By: Ron Jenkins
For almost half a century, Indonesia has avoided public discussions of the mass murders committed in 1965 and 1966. Now, just as the nation’s National Commission on Human Rights has declared the killings a “gross violation of human rights”, a new documentary film offers a startling way to confront the crimes.
Instead of investigating the facts behind the deaths, the film examines the delusions that have obscured them.
In Joshua Oppenheimer’s documentary The Act of Killing, self-proclaimed murderers are given the opportunity to reenact their crimes. This enables audiences to witness the deaths, not as they happened, but as they are remembered by the killers.
Oppenheimer calls his film a “documentary of the imagination”. It is an appropriate label for a movie that reveals the links between the human capacity for self-delusion and cinema’s ability to reedit the past into comforting fantasy.
The film within the film is conceived and directed by the killers, who play the roles of perpetrators and victims. On the surface this concept is grotesque, bordering on exploitation, but the documentary unfolds with surprising delicacy because the primary focus is not on the bloody reenactments, but on the way the killers see themselves and the way that they think the world sees them.
We watch the killers watching re-enactments on video monitors and commenting on their own performances. “I did it wrong.” We watch the killers selecting costumes for the reenactments. “I would never wear white.” We watch the killers reflecting on the past as they put on make-up to stage a massacre. “The key is to find a way not to feel guilty.”
And when a man tells how his step-father was murdered, we watch the killers attempt to mask all emotion from their faces as they decide to leave the passage out of their film. “Your story is too complicated. It would take days to shoot.” These scenes make it clear that the killers are editing their emotional responses to the past at the same time that they are editing their cinematic representation of how things happened.
The killers are attracted to the idea of making a movie because their murder techniques were inspired by Hollywood films. “I was influenced by films starring Marlon Brando, Al Pacino,” says Anwar Congo, a central figure in the documentary.
Anwar initially bludgeoned his victims to death, but abandoned that method because it was too bloody. He decided that strangulation with wire would be more efficient.
“And you know where I got the inspiration for it,” he says. “I always watched gangster films where they always kill with wire. It’s faster with wire.”
The killers are not the only ones editing the past to make it more palatable. The former vice president of Indonesia, Jusuf Kalla, is seen praising Anwar and his colleagues as heroes who saved the nation from a communist takeover.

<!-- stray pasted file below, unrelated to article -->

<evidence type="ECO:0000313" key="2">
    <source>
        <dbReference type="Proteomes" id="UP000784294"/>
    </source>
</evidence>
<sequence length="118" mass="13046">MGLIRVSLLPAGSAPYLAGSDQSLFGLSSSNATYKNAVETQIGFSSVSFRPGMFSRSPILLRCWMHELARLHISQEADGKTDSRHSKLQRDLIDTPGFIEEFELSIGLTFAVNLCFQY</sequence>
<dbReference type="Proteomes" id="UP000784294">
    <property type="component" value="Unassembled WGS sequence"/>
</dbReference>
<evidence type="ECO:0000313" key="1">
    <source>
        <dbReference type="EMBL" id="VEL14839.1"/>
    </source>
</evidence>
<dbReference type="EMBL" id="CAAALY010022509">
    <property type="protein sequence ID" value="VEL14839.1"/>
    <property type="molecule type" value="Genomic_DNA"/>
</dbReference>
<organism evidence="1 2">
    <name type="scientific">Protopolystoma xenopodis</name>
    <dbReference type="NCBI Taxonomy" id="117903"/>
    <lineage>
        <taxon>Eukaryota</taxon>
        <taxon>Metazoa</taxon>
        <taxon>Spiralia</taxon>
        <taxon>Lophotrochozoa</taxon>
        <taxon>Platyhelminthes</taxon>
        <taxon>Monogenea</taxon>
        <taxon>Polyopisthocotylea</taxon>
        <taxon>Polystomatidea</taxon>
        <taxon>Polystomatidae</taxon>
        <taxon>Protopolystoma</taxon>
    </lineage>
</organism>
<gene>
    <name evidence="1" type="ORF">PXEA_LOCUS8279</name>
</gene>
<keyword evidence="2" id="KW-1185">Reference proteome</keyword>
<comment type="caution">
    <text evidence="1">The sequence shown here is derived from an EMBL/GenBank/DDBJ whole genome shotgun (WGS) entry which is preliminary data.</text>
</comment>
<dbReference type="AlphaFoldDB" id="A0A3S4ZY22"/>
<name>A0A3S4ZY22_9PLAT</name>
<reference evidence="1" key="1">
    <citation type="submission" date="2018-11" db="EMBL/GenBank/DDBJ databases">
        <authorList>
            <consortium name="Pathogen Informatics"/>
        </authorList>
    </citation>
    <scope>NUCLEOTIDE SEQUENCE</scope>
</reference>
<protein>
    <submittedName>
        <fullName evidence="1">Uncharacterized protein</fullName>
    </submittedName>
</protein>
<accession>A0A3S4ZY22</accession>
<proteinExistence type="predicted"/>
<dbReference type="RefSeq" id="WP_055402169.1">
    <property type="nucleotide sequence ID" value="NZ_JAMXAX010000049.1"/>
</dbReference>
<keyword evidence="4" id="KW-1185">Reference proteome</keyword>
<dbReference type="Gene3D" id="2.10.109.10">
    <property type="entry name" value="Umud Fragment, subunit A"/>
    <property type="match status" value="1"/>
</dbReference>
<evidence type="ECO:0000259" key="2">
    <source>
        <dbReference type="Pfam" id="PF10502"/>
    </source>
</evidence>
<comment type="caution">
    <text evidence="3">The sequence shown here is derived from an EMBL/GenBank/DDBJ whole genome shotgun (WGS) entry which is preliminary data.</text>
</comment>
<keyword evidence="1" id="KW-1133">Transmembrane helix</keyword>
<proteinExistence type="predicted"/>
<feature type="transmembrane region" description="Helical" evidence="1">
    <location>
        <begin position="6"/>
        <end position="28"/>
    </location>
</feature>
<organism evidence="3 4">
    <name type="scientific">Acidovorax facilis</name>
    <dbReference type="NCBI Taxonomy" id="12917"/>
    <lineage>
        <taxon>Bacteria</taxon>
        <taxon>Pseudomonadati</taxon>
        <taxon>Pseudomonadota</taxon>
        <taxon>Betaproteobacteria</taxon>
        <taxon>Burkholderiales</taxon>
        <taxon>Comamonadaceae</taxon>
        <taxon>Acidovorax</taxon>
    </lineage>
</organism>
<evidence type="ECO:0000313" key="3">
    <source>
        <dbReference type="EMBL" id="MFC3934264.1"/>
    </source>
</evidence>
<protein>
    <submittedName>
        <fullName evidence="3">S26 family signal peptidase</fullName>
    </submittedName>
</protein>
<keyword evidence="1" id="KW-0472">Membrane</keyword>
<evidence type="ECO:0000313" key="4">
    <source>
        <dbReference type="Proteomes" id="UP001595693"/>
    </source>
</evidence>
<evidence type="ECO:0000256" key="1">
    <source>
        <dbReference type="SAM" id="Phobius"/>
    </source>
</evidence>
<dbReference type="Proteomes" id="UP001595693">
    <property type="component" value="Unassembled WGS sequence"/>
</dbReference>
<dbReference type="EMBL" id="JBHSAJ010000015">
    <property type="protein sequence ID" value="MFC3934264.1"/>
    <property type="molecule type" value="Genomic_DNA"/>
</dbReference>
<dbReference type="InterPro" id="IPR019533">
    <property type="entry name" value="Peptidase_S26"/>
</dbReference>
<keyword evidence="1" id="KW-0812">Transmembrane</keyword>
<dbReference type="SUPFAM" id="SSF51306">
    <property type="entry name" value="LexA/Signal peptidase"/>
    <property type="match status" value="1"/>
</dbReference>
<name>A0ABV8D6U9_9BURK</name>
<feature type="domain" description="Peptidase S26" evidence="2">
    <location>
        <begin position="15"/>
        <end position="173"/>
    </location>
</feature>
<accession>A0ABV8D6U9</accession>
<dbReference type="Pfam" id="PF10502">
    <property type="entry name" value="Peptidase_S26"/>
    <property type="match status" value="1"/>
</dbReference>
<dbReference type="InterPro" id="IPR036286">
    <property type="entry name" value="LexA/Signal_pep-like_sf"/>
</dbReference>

Kalla calls the killers “gangsters” and explains that the Indonesian term for “gangster” (preman) comes from the English phrase “free man.” “This nation needs free men,” continues Kalla. “We need gangsters to get things done.”
We see the killers are interviewed on a television talk show. The host introduces them as “gangsters making a film to commemorate their crushing of the communists.” When Anwar explains that he borrowed his killing techniques from Hollywood gangster films, the host exclaims, “Amazing!” and the studio audience cheers.
With support like this, it is not surprising that the killers envision themselves as movie heroes. “We were allowed to do it,” says Adi Zulkadry, “and the proof is we murdered people and were never punished.”
The public glorification of the killings as anti-communist acts of heroism enables the “gangsters” to memorialize the murders without guilt. One scene in the film within the film depicts a murdered victim thanking his killer for sending him to heaven.
The documentary highlights the significance of impunity in Indonesia’s culture of corruption. We see one of the “gangsters” recounting how he killed many Chinese during the massacres. Then we see him extorting bribes from contemporary Chinese shopkeepers.
Another “gangster” runs for the legislature and muses on how his elected position would enrich him through graft. The citizens he meets during the campaign demand bribes in exchange for their votes.
The Act of Killing unravels a tapestry of impunity that suggests Indonesia’s inability to accept responsibility for past crimes may be related to its inability to curb present lawlessness. It is a critique that is relevant to all countries where the powerful are not held accountable for the laws they break.
Adi’s defiant views about human rights echo the attitude of many unpunished criminals throughout the world. “War crimes are defined by the winners. I’m a winner, so I can make my own definition … not everything true should be made public … Even God has secrets.”
Footnote: This opinion article was displayed in an online newspaper, The Jakarta Post, in Jakarta, Indonesia, on October 18, 2012; and in the paper edition, it was printed in the page 7. It is also able to be searched at: www.thejakartapost.com [accessed in Bandung, West Java, Indonesia: 23 October 2012].
The writer, a former Guggenheim and Fulbright fellow and professor of theater at Wesleyan University, is the author of numerous books on Indonesia. He interviewed director Joshua Oppenheimer after the Toronto Film Festival in September 2012.